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He's got both feet out door

Gramatica is released; job goes to Gostkowski

FOXBOROUGH -- Last week, rookie Stephen Gostkowski was told he'd take all the kicks in the Patriots' second exhibition game. This week, the news was even better -- he'll be taking all the kicks, period.

Gostkowski is now the lone placekicker on the team after the Patriots released seven-year veteran Martin Gramatica yesterday. Gostkowski has big cleats to fill, following Adam Vinatieri, who was known for his clutch kicks over the last 10 years.

The 22-year-old Gostkowski, a fourth-round draft choice (118th overall), is 4 for 4 on field goal attempts in two exhibition games, hitting two from 37 yards, as well as from 34 and 33 yards. He's shown a strong leg on kickoffs as well.

Gostkowski, who became serious about kicking entering his junior year at the University of Memphis, said he learned from watching Gramatica.

``He's a great guy, a great kicker," Gostkowski said before Gramatica's release. ``It's fun to watch someone who's been there, done that, and been to a Pro Bowl."

By releasing Gramatica now, the Patriots give him a chance to hook on with another club.

``I think he's been very competitive," coach Bill Belichick said. ``He's accurate. He handles the elements well. He's kicked in wind; I think that's a strength for him. He gets the ball off quickly. I've been around kickers for a long time and I think he's a very competitive kicker in the National Football League at this point."

Gramatica, who was attempting to return to the NFL after missing the 2005 season, converted both of his field goal attempts in the exhibition opener in Atlanta -- from 26 and 30 yards. But he watched last Saturday's 30-3 victory over the Cardinals. As an added wrinkle, coaches told Gostkowski he'd be the lone kicker early last week as a test for how he'd handle the pressure leading up to the game.

Gostkowski said last week turned out to be easier than the days leading up to the team's exhibition opener.

``I was more nervous my first NFL game, definitely," he said. ``It was definitely fun, I felt comfortable out there. Practicing every day here, you're supposed to be comfortable on your own field."

Punter Josh Miller, who is also the holder for field goals and extra points, described Gostkowski as having a cannon for a leg, comparing him to a young baseball pitcher who throws 101 miles per hour. Ironically, Gostkowski preferred pitching more than kicking early on at Memphis, and probably would have given up kicking if he hadn't received a football scholarship as a freshman walk-on. Gostkowski arrived at Memphis with a partial baseball scholarship but walked on to the football team because it was a chance for a full scholarship. He wasn't enthused about kicking after struggling his senior year of high school.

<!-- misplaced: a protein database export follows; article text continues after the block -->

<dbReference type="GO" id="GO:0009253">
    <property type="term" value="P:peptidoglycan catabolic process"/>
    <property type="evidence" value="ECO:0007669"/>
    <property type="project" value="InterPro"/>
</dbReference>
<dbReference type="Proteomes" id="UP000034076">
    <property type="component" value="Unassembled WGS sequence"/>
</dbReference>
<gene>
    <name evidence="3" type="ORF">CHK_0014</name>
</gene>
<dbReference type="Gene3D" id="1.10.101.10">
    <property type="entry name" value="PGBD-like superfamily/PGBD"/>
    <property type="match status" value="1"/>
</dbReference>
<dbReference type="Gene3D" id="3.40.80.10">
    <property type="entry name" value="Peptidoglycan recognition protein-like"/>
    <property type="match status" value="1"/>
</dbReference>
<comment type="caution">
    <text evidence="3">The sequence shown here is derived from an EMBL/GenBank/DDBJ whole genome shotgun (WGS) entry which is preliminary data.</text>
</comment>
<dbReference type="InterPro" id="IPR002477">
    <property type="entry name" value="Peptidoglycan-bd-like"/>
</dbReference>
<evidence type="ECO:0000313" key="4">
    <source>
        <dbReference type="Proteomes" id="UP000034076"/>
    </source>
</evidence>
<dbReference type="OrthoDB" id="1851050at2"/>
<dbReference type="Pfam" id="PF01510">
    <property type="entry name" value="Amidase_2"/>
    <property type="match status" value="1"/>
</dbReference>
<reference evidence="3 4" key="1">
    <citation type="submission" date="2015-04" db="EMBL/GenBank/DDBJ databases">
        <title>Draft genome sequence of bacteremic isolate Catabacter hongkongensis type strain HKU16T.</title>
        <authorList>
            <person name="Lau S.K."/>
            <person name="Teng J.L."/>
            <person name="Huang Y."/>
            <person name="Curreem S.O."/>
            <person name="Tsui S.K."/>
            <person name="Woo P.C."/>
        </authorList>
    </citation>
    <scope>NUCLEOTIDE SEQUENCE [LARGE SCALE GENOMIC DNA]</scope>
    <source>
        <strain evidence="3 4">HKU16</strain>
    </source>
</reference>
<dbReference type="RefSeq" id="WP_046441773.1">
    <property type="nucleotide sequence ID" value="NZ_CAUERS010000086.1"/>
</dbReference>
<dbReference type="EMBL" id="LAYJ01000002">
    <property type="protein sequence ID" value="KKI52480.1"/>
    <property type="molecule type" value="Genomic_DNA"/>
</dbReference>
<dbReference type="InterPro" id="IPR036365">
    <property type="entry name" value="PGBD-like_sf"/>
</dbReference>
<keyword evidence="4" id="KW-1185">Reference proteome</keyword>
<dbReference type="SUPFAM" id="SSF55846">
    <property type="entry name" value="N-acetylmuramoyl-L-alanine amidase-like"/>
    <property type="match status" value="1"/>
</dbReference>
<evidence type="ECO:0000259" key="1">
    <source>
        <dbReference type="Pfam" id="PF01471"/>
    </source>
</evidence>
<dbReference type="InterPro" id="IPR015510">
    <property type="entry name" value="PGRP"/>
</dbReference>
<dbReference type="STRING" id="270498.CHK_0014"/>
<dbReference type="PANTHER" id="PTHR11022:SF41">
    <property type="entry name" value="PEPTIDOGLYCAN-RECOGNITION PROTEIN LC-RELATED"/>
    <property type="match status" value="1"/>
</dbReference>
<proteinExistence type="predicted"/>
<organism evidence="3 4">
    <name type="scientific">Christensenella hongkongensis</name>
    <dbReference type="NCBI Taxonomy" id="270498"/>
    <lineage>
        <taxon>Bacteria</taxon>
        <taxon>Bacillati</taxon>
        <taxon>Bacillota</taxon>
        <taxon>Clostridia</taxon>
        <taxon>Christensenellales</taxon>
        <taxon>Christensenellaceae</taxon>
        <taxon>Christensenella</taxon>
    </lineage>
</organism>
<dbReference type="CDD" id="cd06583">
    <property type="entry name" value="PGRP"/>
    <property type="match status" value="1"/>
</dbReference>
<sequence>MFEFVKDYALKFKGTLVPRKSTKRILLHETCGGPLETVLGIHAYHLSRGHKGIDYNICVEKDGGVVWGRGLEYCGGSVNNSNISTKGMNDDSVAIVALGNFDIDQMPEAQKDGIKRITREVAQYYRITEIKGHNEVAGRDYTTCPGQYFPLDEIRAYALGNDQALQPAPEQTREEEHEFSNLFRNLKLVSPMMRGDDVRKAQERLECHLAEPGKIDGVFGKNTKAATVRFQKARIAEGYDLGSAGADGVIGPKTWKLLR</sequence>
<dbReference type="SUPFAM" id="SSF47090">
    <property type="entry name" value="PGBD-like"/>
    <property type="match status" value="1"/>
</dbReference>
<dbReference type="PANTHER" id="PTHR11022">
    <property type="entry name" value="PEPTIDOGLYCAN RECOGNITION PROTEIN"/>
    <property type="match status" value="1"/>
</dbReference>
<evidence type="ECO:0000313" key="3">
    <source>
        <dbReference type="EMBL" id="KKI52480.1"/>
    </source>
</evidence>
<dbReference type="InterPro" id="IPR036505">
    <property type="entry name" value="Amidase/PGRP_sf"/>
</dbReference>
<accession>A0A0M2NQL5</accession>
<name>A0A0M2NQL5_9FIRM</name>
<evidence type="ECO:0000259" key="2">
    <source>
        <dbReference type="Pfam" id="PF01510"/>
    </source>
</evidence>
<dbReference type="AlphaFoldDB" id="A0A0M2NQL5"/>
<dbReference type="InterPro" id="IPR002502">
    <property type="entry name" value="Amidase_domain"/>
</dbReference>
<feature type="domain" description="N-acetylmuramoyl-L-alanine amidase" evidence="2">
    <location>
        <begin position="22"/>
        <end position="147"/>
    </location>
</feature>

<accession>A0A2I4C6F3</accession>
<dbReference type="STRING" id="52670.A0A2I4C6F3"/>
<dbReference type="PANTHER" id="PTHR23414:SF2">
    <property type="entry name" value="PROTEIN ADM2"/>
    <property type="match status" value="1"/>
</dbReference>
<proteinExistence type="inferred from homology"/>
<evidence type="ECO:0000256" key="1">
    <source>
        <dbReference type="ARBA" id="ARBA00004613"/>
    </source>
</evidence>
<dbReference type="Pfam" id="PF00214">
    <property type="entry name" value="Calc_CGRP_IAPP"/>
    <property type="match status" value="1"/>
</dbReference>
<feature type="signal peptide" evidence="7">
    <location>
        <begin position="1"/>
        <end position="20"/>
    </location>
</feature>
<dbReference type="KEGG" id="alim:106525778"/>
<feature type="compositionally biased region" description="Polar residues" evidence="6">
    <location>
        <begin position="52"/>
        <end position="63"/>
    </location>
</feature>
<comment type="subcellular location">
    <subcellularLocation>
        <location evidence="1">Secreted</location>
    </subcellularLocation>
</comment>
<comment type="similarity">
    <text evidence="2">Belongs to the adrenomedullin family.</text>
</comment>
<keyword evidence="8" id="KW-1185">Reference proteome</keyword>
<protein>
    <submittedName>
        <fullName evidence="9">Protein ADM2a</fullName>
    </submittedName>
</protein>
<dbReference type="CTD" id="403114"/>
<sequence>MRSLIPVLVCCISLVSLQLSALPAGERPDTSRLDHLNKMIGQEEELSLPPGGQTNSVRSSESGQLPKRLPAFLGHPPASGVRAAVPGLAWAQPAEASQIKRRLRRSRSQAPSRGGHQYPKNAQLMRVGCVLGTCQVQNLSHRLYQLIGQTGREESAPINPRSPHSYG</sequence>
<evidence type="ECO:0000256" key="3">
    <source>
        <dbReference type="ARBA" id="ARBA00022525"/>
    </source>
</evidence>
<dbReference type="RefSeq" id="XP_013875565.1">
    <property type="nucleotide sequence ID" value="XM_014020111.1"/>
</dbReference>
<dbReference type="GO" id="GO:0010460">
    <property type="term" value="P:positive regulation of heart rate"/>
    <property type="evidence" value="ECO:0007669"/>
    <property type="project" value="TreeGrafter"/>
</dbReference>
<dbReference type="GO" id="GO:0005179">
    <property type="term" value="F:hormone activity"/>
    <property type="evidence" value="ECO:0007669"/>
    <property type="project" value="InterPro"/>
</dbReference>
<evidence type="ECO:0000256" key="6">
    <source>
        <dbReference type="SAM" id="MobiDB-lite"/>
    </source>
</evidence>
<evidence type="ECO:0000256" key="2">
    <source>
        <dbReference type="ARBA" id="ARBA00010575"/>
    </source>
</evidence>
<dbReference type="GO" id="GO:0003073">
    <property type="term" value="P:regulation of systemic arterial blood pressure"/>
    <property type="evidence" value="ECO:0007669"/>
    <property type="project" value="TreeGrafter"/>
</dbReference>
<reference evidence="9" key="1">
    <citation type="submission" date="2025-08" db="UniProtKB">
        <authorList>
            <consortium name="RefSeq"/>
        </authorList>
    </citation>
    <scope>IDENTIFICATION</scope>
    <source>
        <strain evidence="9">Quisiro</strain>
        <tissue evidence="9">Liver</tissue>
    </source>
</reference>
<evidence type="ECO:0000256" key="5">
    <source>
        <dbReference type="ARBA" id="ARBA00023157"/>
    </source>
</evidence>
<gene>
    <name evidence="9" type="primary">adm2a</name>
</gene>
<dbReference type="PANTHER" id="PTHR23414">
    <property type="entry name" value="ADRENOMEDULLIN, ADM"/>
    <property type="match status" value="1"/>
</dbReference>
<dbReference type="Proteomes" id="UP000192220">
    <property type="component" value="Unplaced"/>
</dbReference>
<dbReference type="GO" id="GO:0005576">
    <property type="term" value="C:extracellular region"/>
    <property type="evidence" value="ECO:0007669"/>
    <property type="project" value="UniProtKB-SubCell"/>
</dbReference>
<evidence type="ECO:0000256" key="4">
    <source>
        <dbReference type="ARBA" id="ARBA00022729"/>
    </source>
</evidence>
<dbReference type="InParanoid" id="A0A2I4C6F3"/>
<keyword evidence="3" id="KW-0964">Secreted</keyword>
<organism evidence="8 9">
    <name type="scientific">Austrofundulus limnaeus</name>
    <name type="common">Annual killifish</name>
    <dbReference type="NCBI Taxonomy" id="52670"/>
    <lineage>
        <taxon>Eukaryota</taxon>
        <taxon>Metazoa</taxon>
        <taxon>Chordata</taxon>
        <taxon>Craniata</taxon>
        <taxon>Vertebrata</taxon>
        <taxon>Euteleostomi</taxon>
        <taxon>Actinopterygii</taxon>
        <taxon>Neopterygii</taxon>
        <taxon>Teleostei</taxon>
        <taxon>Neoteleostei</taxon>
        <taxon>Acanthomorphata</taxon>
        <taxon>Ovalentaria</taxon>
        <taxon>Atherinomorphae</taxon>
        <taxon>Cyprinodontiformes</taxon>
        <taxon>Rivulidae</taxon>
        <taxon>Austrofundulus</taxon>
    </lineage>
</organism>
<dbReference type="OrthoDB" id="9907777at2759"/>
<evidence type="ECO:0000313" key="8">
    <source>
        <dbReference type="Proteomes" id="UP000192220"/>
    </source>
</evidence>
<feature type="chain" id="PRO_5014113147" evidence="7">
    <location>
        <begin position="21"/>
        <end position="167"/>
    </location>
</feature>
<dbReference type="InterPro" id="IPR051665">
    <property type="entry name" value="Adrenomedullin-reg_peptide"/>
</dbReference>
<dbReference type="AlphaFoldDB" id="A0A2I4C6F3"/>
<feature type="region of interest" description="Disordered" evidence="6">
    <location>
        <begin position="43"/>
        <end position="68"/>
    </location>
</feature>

``I wasn't sure if I wanted to concentrate more on that or more on baseball," he said. ``And just being the field goal kicker, you're kind of the butt of all the jokes."

But the kicker Memphis projected would take its field goals in 2002 suffered a slight groin pull, opening the door for the athletic Gostkowski, who was initially expected to just handle kickoffs. While adjusting to kicking off the ground instead of a tee as he did in high school, Gostkowski made 9 of 14 field goal attempts that year, including a 50-yarder in the season opener against Murray State. He ended up 70 for 92 on field goals over his four-year career, going 42 for 49 his final two seasons.

Memphis coach Tommy West, who called Gostkowski ``Gotti" because he couldn't pronounce his last name, said the conditions weren't always ideal.

``Extremely difficult, the wind swirls inside the Liberty Bowl, and there was always wind," said West, noting that Gostkowski improved each year. ``It's a hard place to kick in."

Gillette Stadium, of course, is one of the hardest places to kick in the NFL. No matter the venue, Gostkowski said his approach doesn't waver. He wasn't aware that Patriots fans cheered him when he came onto the field in last Saturday night's game.

``Everything goes silent when I'm out there, I try to zone in and make the kick," he said. ``All I'm worried about is when I get a chance to put points on the board, I help the team win. I just try to concentrate on every kick. If you miss one, you have to go to the next. If you make one, you can't go, `Wow, I made that kick,' and don't worry about the next one. Let it go, let everything go, and go to the next one."

Gostkowski called last Saturday's game a good experience because ``you have to get used to making more than one kick in a game." He also had seven kickoffs, two of which reached the end zone. Gostkowski said a good kickoff is when the return team doesn't advance it past the 30-yard line, and the Cardinals returned only two of his kickoffs past that marker.

``It's all about the coverage, the placement, and the height," he said. ``I felt like I've been getting decent height, but feel like I can get more distance. I always think I can get better. You can't be content."

When Gostkowski learned the Patriots would be seeking a new kicker after Vinatieri signed as a free agent with the Colts this offseason, he text-messaged his cousin, who lives in Boston. The two considered what it would be like for Gostkowski to replace Vinatieri.

Now Gostkowski will experience just that. He's enjoying his time in New England.

``I like how crazy the fans are about their sports, along with being by a big city," he said. ``I haven't been through a winter yet and it's been a while since I've seen a lot of snow. But I think it will be nice."

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